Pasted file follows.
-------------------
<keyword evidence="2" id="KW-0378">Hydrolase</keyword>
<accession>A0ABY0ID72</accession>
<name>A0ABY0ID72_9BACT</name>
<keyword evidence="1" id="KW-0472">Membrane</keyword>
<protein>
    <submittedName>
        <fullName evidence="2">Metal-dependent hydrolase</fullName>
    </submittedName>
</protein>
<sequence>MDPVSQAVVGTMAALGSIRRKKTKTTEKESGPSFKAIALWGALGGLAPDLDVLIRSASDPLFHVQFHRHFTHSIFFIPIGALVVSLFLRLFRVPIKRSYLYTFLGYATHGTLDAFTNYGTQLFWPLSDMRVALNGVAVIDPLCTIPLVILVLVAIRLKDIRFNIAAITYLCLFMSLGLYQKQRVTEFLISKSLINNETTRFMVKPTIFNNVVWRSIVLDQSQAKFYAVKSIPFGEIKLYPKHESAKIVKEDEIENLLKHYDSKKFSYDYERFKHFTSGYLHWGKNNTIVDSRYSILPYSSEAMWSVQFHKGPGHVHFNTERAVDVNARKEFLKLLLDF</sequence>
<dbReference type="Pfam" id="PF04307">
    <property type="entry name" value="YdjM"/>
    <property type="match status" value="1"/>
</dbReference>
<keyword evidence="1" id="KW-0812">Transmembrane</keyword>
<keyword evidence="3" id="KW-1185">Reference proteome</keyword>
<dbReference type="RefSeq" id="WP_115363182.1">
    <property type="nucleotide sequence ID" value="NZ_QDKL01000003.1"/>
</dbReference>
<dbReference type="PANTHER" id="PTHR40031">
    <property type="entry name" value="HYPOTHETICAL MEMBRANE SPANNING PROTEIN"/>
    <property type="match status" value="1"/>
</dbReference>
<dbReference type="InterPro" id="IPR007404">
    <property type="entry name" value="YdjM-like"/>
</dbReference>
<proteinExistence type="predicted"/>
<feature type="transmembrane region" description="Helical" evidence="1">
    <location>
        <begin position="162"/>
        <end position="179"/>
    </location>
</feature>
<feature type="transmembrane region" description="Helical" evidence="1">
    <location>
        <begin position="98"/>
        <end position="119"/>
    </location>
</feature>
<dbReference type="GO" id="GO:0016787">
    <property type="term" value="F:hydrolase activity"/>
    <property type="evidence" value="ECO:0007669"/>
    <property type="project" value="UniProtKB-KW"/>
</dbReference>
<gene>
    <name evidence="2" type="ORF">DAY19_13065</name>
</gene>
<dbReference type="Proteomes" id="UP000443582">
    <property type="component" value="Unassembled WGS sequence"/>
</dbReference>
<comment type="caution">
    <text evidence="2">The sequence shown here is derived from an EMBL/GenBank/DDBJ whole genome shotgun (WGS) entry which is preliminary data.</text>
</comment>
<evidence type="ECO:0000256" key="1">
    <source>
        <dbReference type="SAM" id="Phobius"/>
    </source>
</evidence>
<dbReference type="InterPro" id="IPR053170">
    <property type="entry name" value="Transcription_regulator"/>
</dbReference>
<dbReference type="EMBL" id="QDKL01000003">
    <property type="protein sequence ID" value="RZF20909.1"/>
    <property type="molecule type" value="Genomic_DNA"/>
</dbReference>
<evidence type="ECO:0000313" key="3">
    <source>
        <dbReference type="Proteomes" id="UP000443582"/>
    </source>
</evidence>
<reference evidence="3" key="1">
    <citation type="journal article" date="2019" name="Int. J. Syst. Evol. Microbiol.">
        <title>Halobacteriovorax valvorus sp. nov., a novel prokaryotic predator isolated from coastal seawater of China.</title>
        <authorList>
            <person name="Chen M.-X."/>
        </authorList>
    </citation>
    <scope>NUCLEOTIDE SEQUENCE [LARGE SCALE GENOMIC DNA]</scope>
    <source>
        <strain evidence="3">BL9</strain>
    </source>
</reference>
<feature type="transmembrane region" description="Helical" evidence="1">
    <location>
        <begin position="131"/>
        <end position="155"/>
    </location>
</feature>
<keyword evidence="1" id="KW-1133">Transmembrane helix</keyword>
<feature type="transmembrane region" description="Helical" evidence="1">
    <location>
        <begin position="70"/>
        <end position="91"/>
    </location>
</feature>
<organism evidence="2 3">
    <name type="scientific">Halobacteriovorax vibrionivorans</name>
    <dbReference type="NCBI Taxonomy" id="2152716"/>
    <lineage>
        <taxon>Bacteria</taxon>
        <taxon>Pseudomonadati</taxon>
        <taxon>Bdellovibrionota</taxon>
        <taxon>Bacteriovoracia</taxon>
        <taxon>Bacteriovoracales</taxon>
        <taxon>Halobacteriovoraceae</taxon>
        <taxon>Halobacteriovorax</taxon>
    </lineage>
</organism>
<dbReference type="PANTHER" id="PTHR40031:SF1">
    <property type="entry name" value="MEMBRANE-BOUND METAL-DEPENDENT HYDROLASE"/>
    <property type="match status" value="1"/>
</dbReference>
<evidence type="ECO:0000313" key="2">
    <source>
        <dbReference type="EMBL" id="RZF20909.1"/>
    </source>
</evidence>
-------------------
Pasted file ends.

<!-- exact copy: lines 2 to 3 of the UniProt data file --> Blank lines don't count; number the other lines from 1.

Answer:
<accession>A0ABY0ID72</accession>
<name>A0ABY0ID72_9BACT</name>